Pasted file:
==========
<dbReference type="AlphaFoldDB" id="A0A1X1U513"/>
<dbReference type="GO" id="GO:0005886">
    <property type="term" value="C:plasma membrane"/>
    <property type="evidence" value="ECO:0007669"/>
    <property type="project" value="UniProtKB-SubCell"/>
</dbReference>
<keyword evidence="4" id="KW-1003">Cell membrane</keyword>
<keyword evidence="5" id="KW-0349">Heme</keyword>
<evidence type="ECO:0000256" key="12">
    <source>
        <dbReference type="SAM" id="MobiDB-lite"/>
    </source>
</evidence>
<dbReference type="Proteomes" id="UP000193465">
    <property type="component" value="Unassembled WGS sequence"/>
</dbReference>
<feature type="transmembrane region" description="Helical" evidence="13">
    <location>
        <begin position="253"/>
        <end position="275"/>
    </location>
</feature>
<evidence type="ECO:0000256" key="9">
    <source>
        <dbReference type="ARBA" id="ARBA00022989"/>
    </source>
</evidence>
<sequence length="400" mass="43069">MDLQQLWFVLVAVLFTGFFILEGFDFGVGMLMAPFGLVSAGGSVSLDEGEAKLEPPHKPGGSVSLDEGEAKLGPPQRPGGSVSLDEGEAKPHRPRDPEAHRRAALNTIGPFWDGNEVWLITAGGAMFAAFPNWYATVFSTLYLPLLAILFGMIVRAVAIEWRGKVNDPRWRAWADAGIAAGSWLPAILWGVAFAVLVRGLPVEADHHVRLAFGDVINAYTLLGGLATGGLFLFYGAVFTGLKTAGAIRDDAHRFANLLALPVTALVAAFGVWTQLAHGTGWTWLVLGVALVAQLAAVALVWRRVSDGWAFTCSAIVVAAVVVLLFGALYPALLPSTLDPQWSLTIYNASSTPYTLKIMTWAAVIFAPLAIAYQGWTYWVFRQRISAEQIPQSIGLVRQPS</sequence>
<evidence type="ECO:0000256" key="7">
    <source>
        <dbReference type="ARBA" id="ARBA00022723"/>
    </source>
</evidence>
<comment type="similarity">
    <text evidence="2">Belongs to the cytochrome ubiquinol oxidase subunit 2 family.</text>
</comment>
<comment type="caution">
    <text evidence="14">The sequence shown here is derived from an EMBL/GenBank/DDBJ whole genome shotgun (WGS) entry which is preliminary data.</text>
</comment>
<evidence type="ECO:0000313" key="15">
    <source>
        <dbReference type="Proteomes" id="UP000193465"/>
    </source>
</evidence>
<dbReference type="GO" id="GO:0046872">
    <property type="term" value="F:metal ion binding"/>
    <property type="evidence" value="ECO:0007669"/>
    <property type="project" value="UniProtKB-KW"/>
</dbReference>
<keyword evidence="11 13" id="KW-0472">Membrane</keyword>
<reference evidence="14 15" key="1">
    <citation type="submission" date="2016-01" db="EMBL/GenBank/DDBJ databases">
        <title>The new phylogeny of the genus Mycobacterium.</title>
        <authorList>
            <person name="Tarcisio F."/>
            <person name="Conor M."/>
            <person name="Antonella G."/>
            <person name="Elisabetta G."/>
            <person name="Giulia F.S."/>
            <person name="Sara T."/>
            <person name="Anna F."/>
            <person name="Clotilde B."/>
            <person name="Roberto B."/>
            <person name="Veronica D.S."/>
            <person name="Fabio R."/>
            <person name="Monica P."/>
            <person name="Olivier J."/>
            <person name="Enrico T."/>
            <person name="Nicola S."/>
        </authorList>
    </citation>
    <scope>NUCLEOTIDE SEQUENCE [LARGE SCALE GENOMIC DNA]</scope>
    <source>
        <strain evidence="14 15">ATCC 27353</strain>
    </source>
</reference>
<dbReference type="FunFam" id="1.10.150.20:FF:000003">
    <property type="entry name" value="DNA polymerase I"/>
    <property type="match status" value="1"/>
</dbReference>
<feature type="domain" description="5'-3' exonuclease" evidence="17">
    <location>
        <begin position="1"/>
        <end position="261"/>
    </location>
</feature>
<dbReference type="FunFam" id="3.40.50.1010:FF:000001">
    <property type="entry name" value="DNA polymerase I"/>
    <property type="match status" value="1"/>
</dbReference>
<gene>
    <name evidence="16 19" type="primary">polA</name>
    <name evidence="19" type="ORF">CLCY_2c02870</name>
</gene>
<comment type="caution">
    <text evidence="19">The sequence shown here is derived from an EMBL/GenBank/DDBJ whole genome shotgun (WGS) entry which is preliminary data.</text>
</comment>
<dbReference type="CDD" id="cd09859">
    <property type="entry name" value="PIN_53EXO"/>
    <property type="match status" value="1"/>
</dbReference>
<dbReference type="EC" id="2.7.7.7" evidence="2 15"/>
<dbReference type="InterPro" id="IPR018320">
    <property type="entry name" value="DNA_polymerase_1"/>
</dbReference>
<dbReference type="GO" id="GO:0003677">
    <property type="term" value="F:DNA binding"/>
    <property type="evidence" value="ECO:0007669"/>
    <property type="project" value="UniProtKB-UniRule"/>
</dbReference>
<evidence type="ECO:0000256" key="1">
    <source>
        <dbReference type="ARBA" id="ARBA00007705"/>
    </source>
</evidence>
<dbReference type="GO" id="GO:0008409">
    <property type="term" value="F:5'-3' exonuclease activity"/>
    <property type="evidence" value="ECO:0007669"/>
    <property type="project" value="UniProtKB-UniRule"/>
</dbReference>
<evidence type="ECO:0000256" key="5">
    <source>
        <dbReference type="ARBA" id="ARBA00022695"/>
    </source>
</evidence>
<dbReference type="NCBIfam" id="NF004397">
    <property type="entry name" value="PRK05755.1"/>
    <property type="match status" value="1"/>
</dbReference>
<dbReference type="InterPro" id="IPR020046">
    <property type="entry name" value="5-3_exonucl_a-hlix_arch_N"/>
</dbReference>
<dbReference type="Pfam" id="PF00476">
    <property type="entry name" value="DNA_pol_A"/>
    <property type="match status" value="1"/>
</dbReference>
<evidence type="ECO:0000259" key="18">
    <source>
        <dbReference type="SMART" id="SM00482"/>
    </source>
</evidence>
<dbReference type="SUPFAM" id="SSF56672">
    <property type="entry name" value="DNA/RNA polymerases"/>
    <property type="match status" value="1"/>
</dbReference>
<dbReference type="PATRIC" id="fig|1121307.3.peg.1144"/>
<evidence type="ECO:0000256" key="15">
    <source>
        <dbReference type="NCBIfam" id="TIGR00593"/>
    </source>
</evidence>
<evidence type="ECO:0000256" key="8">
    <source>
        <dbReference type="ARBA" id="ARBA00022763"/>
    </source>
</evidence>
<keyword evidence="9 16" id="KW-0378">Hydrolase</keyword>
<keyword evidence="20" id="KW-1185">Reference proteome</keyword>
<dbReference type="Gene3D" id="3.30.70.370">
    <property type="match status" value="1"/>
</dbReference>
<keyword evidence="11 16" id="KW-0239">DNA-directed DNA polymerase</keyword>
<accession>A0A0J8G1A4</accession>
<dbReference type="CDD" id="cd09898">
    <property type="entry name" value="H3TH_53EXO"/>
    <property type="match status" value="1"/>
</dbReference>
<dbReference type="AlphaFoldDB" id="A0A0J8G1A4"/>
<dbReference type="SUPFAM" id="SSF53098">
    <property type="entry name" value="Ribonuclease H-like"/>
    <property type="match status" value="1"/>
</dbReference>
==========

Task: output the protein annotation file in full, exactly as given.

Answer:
<dbReference type="AlphaFoldDB" id="A0A1X1U513"/>
<dbReference type="GO" id="GO:0005886">
    <property type="term" value="C:plasma membrane"/>
    <property type="evidence" value="ECO:0007669"/>
    <property type="project" value="UniProtKB-SubCell"/>
</dbReference>
<keyword evidence="4" id="KW-1003">Cell membrane</keyword>
<keyword evidence="5" id="KW-0349">Heme</keyword>
<evidence type="ECO:0000256" key="12">
    <source>
        <dbReference type="SAM" id="MobiDB-lite"/>
    </source>
</evidence>
<dbReference type="Proteomes" id="UP000193465">
    <property type="component" value="Unassembled WGS sequence"/>
</dbReference>
<feature type="transmembrane region" description="Helical" evidence="13">
    <location>
        <begin position="253"/>
        <end position="275"/>
    </location>
</feature>
<evidence type="ECO:0000256" key="9">
    <source>
        <dbReference type="ARBA" id="ARBA00022989"/>
    </source>
</evidence>
<sequence length="400" mass="43069">MDLQQLWFVLVAVLFTGFFILEGFDFGVGMLMAPFGLVSAGGSVSLDEGEAKLEPPHKPGGSVSLDEGEAKLGPPQRPGGSVSLDEGEAKPHRPRDPEAHRRAALNTIGPFWDGNEVWLITAGGAMFAAFPNWYATVFSTLYLPLLAILFGMIVRAVAIEWRGKVNDPRWRAWADAGIAAGSWLPAILWGVAFAVLVRGLPVEADHHVRLAFGDVINAYTLLGGLATGGLFLFYGAVFTGLKTAGAIRDDAHRFANLLALPVTALVAAFGVWTQLAHGTGWTWLVLGVALVAQLAAVALVWRRVSDGWAFTCSAIVVAAVVVLLFGALYPALLPSTLDPQWSLTIYNASSTPYTLKIMTWAAVIFAPLAIAYQGWTYWVFRQRISAEQIPQSIGLVRQPS</sequence>
<evidence type="ECO:0000256" key="7">
    <source>
        <dbReference type="ARBA" id="ARBA00022723"/>
    </source>
</evidence>
<comment type="similarity">
    <text evidence="2">Belongs to the cytochrome ubiquinol oxidase subunit 2 family.</text>
</comment>
<comment type="caution">
    <text evidence="14">The sequence shown here is derived from an EMBL/GenBank/DDBJ whole genome shotgun (WGS) entry which is preliminary data.</text>
</comment>
<evidence type="ECO:0000313" key="15">
    <source>
        <dbReference type="Proteomes" id="UP000193465"/>
    </source>
</evidence>
<dbReference type="GO" id="GO:0046872">
    <property type="term" value="F:metal ion binding"/>
    <property type="evidence" value="ECO:0007669"/>
    <property type="project" value="UniProtKB-KW"/>
</dbReference>
<keyword evidence="11 13" id="KW-0472">Membrane</keyword>
<reference evidence="14 15" key="1">
    <citation type="submission" date="2016-01" db="EMBL/GenBank/DDBJ databases">
        <title>The new phylogeny of the genus Mycobacterium.</title>
        <authorList>
            <person name="Tarcisio F."/>
            <person name="Conor M."/>
            <person name="Antonella G."/>
            <person name="Elisabetta G."/>
            <person name="Giulia F.S."/>
            <person name="Sara T."/>
            <person name="Anna F."/>
            <person name="Clotilde B."/>
            <person name="Roberto B."/>
            <person name="Veronica D.S."/>
            <person name="Fabio R."/>
            <person name="Monica P."/>
            <person name="Olivier J."/>
            <person name="Enrico T."/>
            <person name="Nicola S."/>
        </authorList>
    </citation>
    <scope>NUCLEOTIDE SEQUENCE [LARGE SCALE GENOMIC DNA]</scope>
    <source>
        <strain evidence="14 15">ATCC 27353</strain>
    </source>
</reference>
<dbReference type="FunFam" id="1.10.150.20:FF:000003">
    <property type="entry name" value="DNA polymerase I"/>
    <property type="match status" value="1"/>
</dbReference>
<feature type="domain" description="5'-3' exonuclease" evidence="17">
    <location>
        <begin position="1"/>
        <end position="261"/>
    </location>
</feature>
<dbReference type="FunFam" id="3.40.50.1010:FF:000001">
    <property type="entry name" value="DNA polymerase I"/>
    <property type="match status" value="1"/>
</dbReference>
<gene>
    <name evidence="16 19" type="primary">polA</name>
    <name evidence="19" type="ORF">CLCY_2c02870</name>
</gene>
<comment type="caution">
    <text evidence="19">The sequence shown here is derived from an EMBL/GenBank/DDBJ whole genome shotgun (WGS) entry which is preliminary data.</text>
</comment>
<dbReference type="CDD" id="cd09859">
    <property type="entry name" value="PIN_53EXO"/>
    <property type="match status" value="1"/>
</dbReference>
<dbReference type="EC" id="2.7.7.7" evidence="2 15"/>
<dbReference type="InterPro" id="IPR018320">
    <property type="entry name" value="DNA_polymerase_1"/>
</dbReference>
<dbReference type="GO" id="GO:0003677">
    <property type="term" value="F:DNA binding"/>
    <property type="evidence" value="ECO:0007669"/>
    <property type="project" value="UniProtKB-UniRule"/>
</dbReference>
<evidence type="ECO:0000256" key="1">
    <source>
        <dbReference type="ARBA" id="ARBA00007705"/>
    </source>
</evidence>
<dbReference type="GO" id="GO:0008409">
    <property type="term" value="F:5'-3' exonuclease activity"/>
    <property type="evidence" value="ECO:0007669"/>
    <property type="project" value="UniProtKB-UniRule"/>
</dbReference>
<evidence type="ECO:0000256" key="5">
    <source>
        <dbReference type="ARBA" id="ARBA00022695"/>
    </source>
</evidence>
<dbReference type="NCBIfam" id="NF004397">
    <property type="entry name" value="PRK05755.1"/>
    <property type="match status" value="1"/>
</dbReference>
<dbReference type="InterPro" id="IPR020046">
    <property type="entry name" value="5-3_exonucl_a-hlix_arch_N"/>
</dbReference>
<dbReference type="Pfam" id="PF00476">
    <property type="entry name" value="DNA_pol_A"/>
    <property type="match status" value="1"/>
</dbReference>
<evidence type="ECO:0000259" key="18">
    <source>
        <dbReference type="SMART" id="SM00482"/>
    </source>
</evidence>
<dbReference type="SUPFAM" id="SSF56672">
    <property type="entry name" value="DNA/RNA polymerases"/>
    <property type="match status" value="1"/>
</dbReference>
<dbReference type="PATRIC" id="fig|1121307.3.peg.1144"/>
<evidence type="ECO:0000256" key="15">
    <source>
        <dbReference type="NCBIfam" id="TIGR00593"/>
    </source>
</evidence>
<evidence type="ECO:0000256" key="8">
    <source>
        <dbReference type="ARBA" id="ARBA00022763"/>
    </source>
</evidence>
<keyword evidence="9 16" id="KW-0378">Hydrolase</keyword>
<keyword evidence="20" id="KW-1185">Reference proteome</keyword>
<dbReference type="Gene3D" id="3.30.70.370">
    <property type="match status" value="1"/>
</dbReference>
<keyword evidence="11 16" id="KW-0239">DNA-directed DNA polymerase</keyword>
<accession>A0A0J8G1A4</accession>
<dbReference type="CDD" id="cd09898">
    <property type="entry name" value="H3TH_53EXO"/>
    <property type="match status" value="1"/>
</dbReference>
<dbReference type="AlphaFoldDB" id="A0A0J8G1A4"/>
<dbReference type="SUPFAM" id="SSF53098">
    <property type="entry name" value="Ribonuclease H-like"/>
    <property type="match status" value="1"/>
</dbReference>